How To Be A Ski Model

ski words

I have a secret. It’s more like a confession. I always wanted to be a ski model. I began taking ski lessons when I was 6 and because my family had a condo in Mammoth Mountain, Calif., we skied at least 20 days a season. I grew up idolizing those iconic skiers of the 90s and wishing I too had a cover shot in Powder or Skiing.

One day, while living and working in Aspen, Colo., I spied a group of one-piece clad chicks waiting on top of a mound of snow for a photographer below to signal to them. I watched them turn. They all sucked. So I skied up to the shooter and introduced myself. Soon I was hiking in a one-piece at 7 a.m. to get that perfect shot.

And I actually did it; convinced professional photographers to take my picture skiing; for a little bit. I did everything I could to meet the top sports action photographers in Utah and convince them to shoot me. After all, they didn’t have to pay me (it’s rare that a photographer pays their ski models) and I was willing to show up at first light and hike my butt off for that one turn wonder. I had a fun attitude, a decent sense of humor and a flexible schedule. Plus I was reliable. All I asked for were copies of the shoot (which most of the time I didn’t get). Some refused to even return my calls but a handful were terrific humans.

Back in the day… photo by Mark Maziarz

I was able to work with some amazing brands like Head and Obermeyer. But there was a little voice that made me feel like I was chasing a cab that didn’t notice my wave. Who was I kidding? I am a “pretty skier” but every time I had to step up for a blind launch off a cornice or wiggle through tight, steep trees, my stomach turned over. I feared that those around me would notice and that those not-so pretty skiers next to me took better pictures than I because they had bigger ugly balls. Still, I kept at it. I even wound up on a cover on #SnowcountryMagazine that my mom had permaplaqued. I got free gear, made great friends (Rich Cheski, Sherri Harkin, Rachael Hodson) but after 10 years, it was still me hustling and hucking for no pay and no workers comp.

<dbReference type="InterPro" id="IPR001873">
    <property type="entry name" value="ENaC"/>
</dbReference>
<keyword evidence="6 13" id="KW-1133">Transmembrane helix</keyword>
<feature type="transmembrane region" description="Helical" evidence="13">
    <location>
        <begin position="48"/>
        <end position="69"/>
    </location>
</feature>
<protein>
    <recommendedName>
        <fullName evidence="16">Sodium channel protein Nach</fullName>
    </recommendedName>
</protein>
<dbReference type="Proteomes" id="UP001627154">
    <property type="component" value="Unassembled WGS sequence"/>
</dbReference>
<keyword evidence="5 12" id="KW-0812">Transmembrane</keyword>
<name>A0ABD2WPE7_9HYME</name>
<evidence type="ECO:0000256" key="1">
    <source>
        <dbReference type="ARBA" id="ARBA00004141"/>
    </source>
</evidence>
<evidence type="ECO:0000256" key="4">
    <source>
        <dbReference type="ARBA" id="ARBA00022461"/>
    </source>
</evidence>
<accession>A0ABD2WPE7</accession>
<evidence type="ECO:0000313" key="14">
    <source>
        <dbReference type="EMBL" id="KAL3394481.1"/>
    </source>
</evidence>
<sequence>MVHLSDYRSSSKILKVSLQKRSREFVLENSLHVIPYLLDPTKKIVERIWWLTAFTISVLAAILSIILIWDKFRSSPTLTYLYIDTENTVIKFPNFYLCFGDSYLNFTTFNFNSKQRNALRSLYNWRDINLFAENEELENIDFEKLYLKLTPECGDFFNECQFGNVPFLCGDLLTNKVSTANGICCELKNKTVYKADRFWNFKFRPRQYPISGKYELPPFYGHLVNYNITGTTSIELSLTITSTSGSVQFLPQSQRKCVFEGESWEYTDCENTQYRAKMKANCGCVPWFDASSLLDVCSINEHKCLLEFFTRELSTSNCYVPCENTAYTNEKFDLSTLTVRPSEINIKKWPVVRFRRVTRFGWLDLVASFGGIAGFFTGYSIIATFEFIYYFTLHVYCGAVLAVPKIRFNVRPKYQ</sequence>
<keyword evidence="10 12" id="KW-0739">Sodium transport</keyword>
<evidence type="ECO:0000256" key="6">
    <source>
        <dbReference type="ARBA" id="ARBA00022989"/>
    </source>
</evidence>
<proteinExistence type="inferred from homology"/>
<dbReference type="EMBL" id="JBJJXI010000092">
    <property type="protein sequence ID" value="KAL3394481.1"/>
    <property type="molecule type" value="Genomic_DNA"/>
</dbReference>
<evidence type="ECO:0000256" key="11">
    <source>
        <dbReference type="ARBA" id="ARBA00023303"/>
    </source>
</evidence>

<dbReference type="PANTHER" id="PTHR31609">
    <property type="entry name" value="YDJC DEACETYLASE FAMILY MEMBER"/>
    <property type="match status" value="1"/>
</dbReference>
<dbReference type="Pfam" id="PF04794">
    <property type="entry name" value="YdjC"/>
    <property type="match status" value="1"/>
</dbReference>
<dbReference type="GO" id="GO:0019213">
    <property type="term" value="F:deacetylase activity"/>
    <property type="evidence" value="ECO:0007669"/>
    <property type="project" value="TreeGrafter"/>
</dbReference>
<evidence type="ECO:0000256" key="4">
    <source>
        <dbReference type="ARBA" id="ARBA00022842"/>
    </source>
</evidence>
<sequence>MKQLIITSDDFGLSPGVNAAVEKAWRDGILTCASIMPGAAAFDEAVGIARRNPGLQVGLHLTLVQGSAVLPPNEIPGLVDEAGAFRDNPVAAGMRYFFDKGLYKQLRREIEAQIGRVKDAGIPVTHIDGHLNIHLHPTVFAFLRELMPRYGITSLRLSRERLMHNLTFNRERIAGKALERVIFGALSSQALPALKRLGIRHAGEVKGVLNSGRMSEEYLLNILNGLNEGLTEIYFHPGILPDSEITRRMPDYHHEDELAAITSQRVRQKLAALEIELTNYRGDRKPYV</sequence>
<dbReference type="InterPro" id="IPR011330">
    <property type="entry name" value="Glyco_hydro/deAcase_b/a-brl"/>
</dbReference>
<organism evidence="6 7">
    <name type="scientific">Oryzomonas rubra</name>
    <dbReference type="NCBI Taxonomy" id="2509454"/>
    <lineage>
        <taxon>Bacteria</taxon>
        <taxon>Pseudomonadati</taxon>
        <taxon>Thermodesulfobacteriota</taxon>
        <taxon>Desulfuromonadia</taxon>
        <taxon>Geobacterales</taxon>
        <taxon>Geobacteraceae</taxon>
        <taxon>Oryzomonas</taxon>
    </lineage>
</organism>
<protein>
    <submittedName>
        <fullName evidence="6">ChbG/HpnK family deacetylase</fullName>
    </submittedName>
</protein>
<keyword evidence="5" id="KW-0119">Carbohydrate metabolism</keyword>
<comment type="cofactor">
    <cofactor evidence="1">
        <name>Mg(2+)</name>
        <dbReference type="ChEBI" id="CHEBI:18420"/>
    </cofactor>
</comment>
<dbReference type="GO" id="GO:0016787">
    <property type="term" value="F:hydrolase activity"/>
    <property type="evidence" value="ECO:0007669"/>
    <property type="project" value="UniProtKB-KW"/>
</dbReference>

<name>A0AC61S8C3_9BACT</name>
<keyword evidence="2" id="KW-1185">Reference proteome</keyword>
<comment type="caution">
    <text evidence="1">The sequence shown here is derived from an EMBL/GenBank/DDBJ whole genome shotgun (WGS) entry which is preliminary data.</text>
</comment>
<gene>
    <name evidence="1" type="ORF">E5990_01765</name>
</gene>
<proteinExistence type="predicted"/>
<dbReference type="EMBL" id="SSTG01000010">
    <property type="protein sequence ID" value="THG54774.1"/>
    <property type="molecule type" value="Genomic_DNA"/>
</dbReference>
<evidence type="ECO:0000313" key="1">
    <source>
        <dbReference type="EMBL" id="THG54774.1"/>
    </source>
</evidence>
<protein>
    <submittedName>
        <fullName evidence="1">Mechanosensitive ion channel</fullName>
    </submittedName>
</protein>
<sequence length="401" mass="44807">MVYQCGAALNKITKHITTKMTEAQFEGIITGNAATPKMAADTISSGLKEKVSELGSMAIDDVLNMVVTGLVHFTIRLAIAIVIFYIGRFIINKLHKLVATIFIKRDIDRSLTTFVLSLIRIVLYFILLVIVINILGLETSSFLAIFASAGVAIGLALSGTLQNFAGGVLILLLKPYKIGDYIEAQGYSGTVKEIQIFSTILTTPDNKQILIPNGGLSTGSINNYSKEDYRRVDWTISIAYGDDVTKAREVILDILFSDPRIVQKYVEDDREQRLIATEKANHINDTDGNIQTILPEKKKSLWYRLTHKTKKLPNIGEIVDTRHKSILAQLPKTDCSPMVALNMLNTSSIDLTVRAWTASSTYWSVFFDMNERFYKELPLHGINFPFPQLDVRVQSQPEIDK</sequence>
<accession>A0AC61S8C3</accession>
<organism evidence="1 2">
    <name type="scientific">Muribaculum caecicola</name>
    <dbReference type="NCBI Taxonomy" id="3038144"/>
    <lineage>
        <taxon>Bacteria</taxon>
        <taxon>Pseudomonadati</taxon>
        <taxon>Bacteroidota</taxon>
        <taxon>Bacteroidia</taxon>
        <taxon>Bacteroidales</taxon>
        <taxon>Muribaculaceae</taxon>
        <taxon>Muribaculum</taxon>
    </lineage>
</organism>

I would wake up at 6 in the morning, check to see if the skies were blue and call down my list of photographers to see if they were going out to shoot. I would head out before the lifts opened, suit up in the clothes and gear that were given to me, hike (a lot), make a turn or two for the camera, then hike back to the spot and do it again. Be done by lunch. I had routinely given up epic powder days for this.

When you just can't take it anymore, you lie down and reevaluate your priorities
Photo by Ryan Freitas

Dreams Change

Then one day a light bulb went on. How could I be depressed about skiing every sunny day? I had begun to doubt my talent. I needed a photog to want to shoot me to prove to myself that I was a good skier! If I heard that other people were shooting but no one called me, it hurt my feelings. Fomo would set in.

And just like that I stopped making those phone calls, hunting for outside validation, and trying to stroke my ego. Instead, I focused on sharing my passion with others through writing and teaching; I nailed my PSIA level 3 cert. Bluebird days were for skiing not shooting. I didn’t go home deflated or sore. I went home knowing that I had a little money in the bank and had turned more people into skiers. I loved skiing again.

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Ski Model FOMO Still Exists

I wish I could say that I don’t care if I ever shoot. But the truth is, I enjoy being in front of the camera whether it’s on the hill or on set. I’m sure I’ll throw a mini pity party for myself if I miss out. Operative word being ‘mini’. I don’t have to have it all. Or at least I remind myself of that. LOL.

When something you love starts twisting you up inside and the long game doesn’t exist, you evolve. You aren’t quitting on a dream, you’re just realizing that your dream was flawed and needs tweaking.

Yesterday, while wrapping up a lesson at the base of Park City Mountain, a woman skied past me and said, “I just loved watching you in the bumps off Thaynes.” The irony was that I didn’t know anyone was watching me. I was just doing my thing and loving every minute of it.




  • Terry Greenwood

    You’ve always been a pretty skier, mountain athlete, actress, broadcaster, great mom, valued product reviewer AND model skier to me … that’s what I’ve always told anyone that should know.
    And always a friend.

  • Awww, I love you, Terry! You are one hell of a guy and friend. Hope to see you sooner rather than later!

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